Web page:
Examples of star-shaped waves resulting from vibrations in a tank containing liquid oil. Credit Rajchenbach et al., APS.

Today I am linking to videos mainly because they are cool and not because they have a strong tie to materials science. These short looping videos, which are oddly hypnotic (for me, anyway), are the work of Jean Rajchenbach, Didier Clamond, and Alphonse Leroux, whose paper on “Observation of star-shaped surface gravity waves,” is slated for a future issue of Physical Review Letters (preprint pdf).

The authors work at CNRS, in France, and their paper reports on their observation of new types of standing waves. Nonlinear effects in certain fluids, according to an email from the American Physical Society, “can give rise to remarkable phenomena such as ‘freak,’ ‘horse-shoe,’ and ‘solitary’ waves (solitons), which sometimes are found to have important counterparts in other domains of physics, from optics to cold-atom physics. … The shapes of the waves are entirely determined by gravity, rather than surface tension, and can display a star-like or a polygonal shape, depending on the amplitude and frequency of the driving vibration. The resulting wave patterns, according to the authors’ model, stem from the resonant and nonlinear interactions between multiple waves traversing the liquid.”

This wave near a Maui beach is a soliton—a single peak with no leading or trailing waves—which can appear when conditions are right. Solitons act in some ways like single particles and have been observed in fluids, optics, and Bose-Einstein condensates. Credit: R. Odom/Univ. of Washington.

As it it turns out, the emergence of the idea that solitons actually exist is a great example of early computer modeling and simulation. According to a separate APS story, the 1965 discovery and explanation for solitons was a direct result of the nascent computer technology available in federal lab. The story goes:

In 1955 Enrico Fermi, John Pasta, and Stanislaw Ulam (FPU) came across a puzzling result when using the MANIAC I computer at what was then called the Los Alamos Scientific Laboratory in New Mexico. They wrote a program to follow the motion of up to 64 masses connected by springs in a horizontal line. Each mass could move only in the direction of the line, stretching or compressing the two springs connected to it.

The team started the simulation by displacing each mass from its initial position in a pattern that formed one half of a sine wave, with the end masses having zero displacement and the middle masses having the greatest displacement. The masses would then oscillate, and if the springs were strictly linear—that is, if their force were proportional to the amount of stretch or compression—then a snapshot of the motion at any time in the future would show the masses still in a sine wave pattern. But Fermi and his colleagues added a small degree of nonlinearity to the springs’ force, expecting it to break up the sine wave and cause the oscillation energy to become, in time, equally distributed among all the masses.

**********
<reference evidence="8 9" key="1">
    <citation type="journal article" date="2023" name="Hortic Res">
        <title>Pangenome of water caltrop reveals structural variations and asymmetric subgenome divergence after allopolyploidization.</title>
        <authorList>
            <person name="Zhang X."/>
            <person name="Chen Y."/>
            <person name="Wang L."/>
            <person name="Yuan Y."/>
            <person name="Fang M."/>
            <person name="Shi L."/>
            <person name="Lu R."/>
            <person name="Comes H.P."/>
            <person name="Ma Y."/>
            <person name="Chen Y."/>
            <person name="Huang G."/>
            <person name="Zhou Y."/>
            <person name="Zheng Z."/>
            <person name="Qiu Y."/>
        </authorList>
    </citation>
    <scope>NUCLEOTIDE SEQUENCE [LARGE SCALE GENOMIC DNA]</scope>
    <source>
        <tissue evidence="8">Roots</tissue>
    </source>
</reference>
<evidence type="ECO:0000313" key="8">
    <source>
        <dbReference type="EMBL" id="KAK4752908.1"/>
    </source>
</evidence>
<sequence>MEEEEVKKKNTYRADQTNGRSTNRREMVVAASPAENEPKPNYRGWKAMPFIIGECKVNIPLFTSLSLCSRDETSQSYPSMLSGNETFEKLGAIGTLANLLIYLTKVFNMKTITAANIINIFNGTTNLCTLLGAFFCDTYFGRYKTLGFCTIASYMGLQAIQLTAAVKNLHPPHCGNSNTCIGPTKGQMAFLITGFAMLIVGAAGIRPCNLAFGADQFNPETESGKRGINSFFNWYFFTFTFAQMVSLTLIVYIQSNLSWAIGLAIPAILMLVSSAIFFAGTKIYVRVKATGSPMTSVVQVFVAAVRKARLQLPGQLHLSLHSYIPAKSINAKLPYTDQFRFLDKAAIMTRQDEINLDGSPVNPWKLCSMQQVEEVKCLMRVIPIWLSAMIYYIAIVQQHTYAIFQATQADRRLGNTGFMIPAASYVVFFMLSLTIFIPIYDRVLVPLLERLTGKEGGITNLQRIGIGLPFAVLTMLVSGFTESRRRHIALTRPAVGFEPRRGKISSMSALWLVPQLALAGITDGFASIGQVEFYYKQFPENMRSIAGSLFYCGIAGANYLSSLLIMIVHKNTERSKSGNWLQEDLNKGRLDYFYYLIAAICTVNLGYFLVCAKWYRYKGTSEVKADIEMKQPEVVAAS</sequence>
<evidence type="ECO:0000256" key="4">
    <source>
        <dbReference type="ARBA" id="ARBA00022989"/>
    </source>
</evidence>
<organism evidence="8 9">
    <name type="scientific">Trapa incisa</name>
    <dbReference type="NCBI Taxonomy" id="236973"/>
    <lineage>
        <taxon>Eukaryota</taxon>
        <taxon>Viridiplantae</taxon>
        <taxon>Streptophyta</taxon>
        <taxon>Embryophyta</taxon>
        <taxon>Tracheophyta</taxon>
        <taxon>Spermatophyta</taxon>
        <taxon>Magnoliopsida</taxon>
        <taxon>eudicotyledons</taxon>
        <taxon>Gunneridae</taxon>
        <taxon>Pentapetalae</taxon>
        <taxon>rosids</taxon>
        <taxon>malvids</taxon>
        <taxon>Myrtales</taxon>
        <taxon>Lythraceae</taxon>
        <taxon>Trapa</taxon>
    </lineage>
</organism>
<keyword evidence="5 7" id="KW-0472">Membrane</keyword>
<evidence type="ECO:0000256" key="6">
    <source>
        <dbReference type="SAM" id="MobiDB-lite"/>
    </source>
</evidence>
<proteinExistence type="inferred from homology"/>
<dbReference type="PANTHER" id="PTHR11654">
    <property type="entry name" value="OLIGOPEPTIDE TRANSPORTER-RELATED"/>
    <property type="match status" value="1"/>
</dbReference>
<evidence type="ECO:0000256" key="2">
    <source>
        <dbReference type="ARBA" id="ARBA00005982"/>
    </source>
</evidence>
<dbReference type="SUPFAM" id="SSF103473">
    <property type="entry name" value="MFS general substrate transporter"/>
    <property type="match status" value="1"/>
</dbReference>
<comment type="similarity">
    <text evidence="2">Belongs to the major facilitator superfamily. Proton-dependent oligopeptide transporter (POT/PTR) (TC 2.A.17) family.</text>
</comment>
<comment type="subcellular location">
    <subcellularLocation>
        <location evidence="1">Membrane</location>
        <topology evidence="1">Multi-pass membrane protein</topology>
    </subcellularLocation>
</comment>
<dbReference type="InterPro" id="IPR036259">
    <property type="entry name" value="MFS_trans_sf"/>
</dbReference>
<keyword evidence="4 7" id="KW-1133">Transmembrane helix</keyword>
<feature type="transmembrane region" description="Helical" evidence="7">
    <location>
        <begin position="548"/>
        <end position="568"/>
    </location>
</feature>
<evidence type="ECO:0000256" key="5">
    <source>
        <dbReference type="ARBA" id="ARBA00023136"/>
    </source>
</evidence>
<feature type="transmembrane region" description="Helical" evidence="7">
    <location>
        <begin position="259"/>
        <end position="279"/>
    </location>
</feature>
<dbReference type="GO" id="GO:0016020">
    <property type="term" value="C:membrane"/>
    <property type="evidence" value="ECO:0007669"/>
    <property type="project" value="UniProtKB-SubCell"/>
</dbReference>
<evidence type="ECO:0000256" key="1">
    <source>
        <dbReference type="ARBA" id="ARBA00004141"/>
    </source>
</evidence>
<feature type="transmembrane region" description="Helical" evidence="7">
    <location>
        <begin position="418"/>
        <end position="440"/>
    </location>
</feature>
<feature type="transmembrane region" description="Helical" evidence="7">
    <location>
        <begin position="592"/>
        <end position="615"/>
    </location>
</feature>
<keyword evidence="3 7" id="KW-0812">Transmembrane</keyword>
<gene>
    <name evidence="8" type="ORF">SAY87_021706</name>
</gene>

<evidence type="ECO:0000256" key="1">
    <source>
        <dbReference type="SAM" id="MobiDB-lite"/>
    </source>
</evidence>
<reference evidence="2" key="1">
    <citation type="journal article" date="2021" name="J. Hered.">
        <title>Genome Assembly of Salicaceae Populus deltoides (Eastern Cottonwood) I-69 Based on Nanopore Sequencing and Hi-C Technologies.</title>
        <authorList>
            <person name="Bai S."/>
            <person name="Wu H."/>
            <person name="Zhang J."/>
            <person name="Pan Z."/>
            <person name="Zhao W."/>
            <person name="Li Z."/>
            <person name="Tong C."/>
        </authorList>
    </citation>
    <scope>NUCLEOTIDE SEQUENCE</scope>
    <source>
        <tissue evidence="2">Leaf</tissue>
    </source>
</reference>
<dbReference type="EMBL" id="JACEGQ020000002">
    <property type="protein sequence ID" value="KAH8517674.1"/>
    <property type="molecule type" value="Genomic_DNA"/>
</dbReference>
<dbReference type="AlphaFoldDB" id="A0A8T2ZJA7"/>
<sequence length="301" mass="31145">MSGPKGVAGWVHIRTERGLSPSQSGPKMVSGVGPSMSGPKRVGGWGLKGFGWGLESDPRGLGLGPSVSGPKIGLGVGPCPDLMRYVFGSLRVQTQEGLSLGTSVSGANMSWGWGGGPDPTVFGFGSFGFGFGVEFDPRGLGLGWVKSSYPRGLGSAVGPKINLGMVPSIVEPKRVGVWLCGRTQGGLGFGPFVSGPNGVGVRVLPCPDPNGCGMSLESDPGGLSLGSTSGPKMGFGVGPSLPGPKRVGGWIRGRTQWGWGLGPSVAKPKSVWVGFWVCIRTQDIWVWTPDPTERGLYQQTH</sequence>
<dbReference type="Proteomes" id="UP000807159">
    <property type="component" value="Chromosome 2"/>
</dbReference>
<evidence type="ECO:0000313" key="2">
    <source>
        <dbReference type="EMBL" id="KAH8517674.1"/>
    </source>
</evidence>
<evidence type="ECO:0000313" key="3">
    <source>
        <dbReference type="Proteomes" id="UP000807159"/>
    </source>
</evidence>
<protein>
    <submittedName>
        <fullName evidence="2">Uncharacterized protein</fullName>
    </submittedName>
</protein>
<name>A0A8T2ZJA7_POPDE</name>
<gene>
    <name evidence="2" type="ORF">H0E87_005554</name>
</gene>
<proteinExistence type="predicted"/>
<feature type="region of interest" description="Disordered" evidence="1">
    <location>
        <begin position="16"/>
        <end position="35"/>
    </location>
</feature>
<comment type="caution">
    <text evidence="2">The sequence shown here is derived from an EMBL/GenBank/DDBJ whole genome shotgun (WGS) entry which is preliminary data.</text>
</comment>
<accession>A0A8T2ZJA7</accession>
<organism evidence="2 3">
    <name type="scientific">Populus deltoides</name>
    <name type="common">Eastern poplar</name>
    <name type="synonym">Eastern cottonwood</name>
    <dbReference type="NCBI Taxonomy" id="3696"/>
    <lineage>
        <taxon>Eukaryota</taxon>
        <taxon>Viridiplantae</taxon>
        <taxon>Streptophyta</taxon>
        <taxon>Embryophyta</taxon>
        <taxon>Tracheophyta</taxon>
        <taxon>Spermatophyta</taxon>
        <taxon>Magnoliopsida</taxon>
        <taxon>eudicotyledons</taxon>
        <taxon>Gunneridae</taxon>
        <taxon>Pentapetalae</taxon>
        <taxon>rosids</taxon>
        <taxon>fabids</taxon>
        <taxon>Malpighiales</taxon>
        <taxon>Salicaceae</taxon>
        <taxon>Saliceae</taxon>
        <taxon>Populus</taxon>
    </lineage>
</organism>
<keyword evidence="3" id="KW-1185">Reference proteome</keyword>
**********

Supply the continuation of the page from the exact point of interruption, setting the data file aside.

That’s not what happened. Although the sine wave indeed evolved into a more complex oscillation, the motion of the masses never became completely disorderly, and in fact it periodically returned to the initial state.

A decade later, Norman Zabusky, then at Bell Labs in Whippany, N.J., collaborated with Martin Kruskal of Princeton University to re-examine the FPU work. They transformed the discrete masses-and-springs equation into one for a continuous system similar to water waves. The team then programmed a computer to calculate the wave motion over a fixed horizontal distance but in such a way that a disturbance passing out of one side of the range reappeared at the other side. Like FPU, Zabusky and Kruskal set the system in motion with an initial sine wave pattern. As the wave rolled along, its leading edge became steadily steeper and then developed smaller-wavelength ripples. These ripples eventually grew into individual waves that moved independently, with a velocity that depended on their height. Remarkably, when these new waves occasionally collided, they passed through each other, emerging almost wholly unscathed from their encounters. In addition, the waves would regularly align to reproduce the initial sine wave, momentarily, before separating again and repeating—not quite perfectly—the same cycle. This phenomenon was similar to the periodic return to the initial state that FPU had observed.

The discovery may have brought a sense of relief to those who had reported (documented sightings go back to the 1830s) seeing single waves in oceans and canals.